Homily — 4th Sunday of Easter C April 29, 2007

Homily — 4th Sunday of Easter C April 29, 2007

Christ the Good Shepherd

In today’s Alleluia Verse we sing “I am the Good Shepherd says the Lord, I know my sheep and mine know me.”

We focus every year on this Fourth Sunday of Easter on Jesus the Good Shepherd.

The word for Shepherd in Latin is Pastor. I am the Good Pastor, says the Lord Jesus.

I’ve been reflecting much on Jesus the Good Pastor lately. I don’t know why!

Clearly, those who, like St. Peter in last week’s Gospel, are called by Christ to Feed and Tend His flock must take as their standard the example of Jesus.

I’d like this weekend as I prepare to become your Pastor to put forward Seven traits of Christ the Good Pastor as revealed in the Gospels. This is the kind of Pastor I will strive to be for you in the next six years. I know that in saying this, I sound like a politician making promises he never keeps, but I hope that isn’t the case! If you see me straying from this ideal, please feel free to point it out to me.

First off, the Good Pastor knows His sheep, as Jesus says in today’s Gospel. He doesn’t stay aloof from them, but is approachable, friendly, and available to them, especially to the young, the sick and the struggling.

I’m happy that over the past four years I’ve already come to know many of the families of our parish. I hope as Pastor that I’ll get to know you all even more.

And as Pastor I want to imitate Christ by continuing to be very involved with the youth of the parish and the school, to visit the sick and homebound, and to be available and approachable to all people of the parish.

The Gospels also show however, that while Christ was very available to people, He wasn’t always available. Which leads to the Second Trait: Jesus the Good Pastor always took time out each day to pray and have communion with God His Father.

And as Pastor, I want to continue to make top priority my daily prayer life: Holy Hour, the Breviary (the official daily prayers of the Church prayed by clergy and religious), and the Rosary (Daily Mass will of course be a given in this parish).

The third mark of Jesus the Good Pastor is His Simplicity of Life. Jesus chose to be born in a Manger and throughout His life he lived simply and not extravagantly. I’ve always tried to live simply and to be a wise steward of finances, and will continue to do so as Pastor please God.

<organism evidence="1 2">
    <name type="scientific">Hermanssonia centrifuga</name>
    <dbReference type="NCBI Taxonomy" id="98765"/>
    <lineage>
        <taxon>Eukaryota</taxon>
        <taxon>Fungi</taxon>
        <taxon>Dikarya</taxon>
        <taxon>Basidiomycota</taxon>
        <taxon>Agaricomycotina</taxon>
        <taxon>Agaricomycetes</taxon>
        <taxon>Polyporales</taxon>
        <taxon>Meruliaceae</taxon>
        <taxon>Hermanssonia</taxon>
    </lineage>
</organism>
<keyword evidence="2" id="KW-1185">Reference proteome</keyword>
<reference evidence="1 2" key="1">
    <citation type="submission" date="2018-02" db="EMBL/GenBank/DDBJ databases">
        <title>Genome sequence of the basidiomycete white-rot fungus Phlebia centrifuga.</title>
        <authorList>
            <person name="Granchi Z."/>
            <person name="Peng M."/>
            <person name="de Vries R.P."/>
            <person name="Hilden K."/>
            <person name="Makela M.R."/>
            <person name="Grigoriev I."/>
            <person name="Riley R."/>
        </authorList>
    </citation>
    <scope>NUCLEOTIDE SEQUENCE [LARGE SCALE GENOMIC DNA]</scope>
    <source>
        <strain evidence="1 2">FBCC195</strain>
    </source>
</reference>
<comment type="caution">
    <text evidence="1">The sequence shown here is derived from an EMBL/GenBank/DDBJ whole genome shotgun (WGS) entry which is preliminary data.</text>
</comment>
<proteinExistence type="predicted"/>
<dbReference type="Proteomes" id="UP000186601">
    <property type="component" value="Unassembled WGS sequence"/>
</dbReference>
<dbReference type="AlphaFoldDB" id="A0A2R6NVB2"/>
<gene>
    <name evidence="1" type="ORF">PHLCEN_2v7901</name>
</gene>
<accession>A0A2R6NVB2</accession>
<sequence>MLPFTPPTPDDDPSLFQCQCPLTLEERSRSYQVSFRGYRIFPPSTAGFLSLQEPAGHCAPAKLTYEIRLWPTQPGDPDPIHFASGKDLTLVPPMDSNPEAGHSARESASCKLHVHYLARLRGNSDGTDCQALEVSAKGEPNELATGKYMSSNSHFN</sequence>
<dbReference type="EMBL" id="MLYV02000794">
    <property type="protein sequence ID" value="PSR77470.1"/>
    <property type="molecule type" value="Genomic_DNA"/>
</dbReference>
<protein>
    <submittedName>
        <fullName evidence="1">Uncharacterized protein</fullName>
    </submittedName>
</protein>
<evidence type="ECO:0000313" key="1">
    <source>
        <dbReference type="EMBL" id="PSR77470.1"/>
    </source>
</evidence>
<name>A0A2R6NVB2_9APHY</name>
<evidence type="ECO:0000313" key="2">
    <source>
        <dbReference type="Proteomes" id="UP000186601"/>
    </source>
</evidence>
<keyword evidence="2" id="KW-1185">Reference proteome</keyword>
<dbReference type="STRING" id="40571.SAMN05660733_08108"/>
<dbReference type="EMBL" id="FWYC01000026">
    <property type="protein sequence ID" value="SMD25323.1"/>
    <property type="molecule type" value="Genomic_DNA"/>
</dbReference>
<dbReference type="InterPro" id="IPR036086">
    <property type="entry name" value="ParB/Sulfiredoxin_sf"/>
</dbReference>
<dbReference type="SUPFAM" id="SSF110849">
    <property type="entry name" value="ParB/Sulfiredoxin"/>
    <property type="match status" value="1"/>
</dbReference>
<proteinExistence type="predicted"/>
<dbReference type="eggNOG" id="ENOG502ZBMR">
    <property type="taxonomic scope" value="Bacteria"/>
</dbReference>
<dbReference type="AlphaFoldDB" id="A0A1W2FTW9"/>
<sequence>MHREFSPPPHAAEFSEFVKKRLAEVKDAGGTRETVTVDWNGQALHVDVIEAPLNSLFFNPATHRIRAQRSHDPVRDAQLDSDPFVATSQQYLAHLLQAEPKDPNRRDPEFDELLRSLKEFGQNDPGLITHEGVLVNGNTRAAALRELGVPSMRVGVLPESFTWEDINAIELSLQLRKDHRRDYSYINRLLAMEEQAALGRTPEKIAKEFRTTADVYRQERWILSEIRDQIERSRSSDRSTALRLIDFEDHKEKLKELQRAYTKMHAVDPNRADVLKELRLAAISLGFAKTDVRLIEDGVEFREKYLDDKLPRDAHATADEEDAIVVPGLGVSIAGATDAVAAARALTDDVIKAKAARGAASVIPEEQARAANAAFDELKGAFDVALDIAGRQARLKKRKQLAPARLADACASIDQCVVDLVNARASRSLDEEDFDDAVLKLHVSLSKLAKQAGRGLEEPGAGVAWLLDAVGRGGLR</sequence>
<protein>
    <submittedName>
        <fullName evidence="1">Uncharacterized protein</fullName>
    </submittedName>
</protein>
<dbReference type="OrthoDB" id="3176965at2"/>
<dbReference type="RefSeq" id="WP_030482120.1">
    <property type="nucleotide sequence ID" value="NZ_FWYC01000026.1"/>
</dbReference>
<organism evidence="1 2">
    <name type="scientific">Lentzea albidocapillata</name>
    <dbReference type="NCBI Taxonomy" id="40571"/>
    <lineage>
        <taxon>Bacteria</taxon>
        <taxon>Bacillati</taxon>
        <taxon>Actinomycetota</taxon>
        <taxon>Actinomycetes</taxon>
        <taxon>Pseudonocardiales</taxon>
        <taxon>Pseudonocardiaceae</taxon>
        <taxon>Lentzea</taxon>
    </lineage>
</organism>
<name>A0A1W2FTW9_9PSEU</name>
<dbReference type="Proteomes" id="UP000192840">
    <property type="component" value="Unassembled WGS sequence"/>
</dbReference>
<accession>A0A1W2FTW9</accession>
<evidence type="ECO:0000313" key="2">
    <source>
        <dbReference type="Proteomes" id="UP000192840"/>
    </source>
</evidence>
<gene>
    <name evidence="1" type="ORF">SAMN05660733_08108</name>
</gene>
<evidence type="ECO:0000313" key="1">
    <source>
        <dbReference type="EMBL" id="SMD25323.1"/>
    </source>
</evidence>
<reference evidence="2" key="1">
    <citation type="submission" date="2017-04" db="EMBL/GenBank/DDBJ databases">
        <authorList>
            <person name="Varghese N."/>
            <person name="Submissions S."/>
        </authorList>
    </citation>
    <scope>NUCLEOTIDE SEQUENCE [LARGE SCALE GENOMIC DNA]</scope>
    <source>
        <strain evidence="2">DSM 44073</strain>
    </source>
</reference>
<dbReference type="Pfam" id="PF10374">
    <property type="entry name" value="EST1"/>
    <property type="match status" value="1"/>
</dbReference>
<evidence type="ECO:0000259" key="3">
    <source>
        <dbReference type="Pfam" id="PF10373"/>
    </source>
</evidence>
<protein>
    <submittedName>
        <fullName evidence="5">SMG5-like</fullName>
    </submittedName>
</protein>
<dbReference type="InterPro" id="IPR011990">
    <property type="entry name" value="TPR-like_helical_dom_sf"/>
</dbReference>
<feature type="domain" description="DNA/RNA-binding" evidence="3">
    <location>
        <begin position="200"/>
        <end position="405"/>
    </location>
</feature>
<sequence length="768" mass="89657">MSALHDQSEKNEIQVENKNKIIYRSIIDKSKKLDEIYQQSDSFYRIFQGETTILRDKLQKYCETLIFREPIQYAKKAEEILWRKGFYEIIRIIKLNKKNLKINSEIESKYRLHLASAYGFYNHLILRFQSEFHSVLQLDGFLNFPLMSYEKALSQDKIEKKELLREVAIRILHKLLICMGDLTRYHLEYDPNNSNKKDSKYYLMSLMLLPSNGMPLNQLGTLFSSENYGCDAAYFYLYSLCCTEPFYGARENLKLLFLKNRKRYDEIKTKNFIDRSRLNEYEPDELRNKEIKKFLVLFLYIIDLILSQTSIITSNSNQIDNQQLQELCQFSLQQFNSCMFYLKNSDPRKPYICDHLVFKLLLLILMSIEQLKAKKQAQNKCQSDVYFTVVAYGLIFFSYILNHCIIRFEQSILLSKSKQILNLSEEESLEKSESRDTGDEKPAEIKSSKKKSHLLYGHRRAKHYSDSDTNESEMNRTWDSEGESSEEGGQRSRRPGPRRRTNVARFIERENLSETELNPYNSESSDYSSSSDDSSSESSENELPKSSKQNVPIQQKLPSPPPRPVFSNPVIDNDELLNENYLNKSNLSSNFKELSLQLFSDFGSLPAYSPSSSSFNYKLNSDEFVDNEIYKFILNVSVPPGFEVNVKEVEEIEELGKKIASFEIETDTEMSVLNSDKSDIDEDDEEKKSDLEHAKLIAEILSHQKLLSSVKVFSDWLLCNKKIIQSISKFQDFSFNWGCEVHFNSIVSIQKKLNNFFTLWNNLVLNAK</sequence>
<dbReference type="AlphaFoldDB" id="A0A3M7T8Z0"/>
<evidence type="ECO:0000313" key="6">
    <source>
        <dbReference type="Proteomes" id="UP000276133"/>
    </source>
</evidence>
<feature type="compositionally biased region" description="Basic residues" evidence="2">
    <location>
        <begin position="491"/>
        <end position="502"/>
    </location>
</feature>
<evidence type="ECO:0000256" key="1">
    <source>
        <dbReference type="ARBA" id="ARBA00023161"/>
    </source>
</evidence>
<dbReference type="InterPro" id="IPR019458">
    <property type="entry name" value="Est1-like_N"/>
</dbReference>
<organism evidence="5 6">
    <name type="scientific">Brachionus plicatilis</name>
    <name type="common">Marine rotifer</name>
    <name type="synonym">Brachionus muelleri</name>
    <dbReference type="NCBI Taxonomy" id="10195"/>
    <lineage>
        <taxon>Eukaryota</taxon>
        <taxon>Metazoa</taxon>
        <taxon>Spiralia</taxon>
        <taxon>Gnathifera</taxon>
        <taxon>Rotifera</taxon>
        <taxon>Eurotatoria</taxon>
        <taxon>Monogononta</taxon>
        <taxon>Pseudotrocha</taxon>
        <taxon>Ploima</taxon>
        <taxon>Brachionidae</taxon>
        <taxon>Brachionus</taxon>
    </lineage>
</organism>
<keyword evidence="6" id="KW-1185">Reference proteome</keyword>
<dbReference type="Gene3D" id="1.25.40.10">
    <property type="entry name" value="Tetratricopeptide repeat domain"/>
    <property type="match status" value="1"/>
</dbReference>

The next three traits, four, five and six, are that Christ the Good Pastor is a Teacher in the Ways of Faith, Hope and Charity, a Moral Voice of Authority, and a Prophet who sometimes has to say unpopular or uncomfortable things that people nonetheless need to hear.

Please pray that I may especially be faithful in continuing to teach and explain the great truths of our Roman Catholic Faith in all their fullness, without ever watering them down or compromising them out of fear of being unpopular.

The seventh and final trait of Christ the Good Pastor is certainly the most important one of all: that is the Love He has for His sheep, even to the point of laying down His life for them.

Jesus loves them because as today’s Gospel says,
My Father . . . .has given them to Me.

The Good Pastor sees his flock as a great gift from God, and out of love for the Giver, He loves every one of them and lays down his life for them.

I thank God for the great gift of the priesthood, and now I also these days thank Him for the gift of serving Him and you as Pastor of St. Joseph Parish. May He give me the strength to love and serve you in imitation of the One Good Shepherd and Pastor of us all, Jesus His Son. God Bless.

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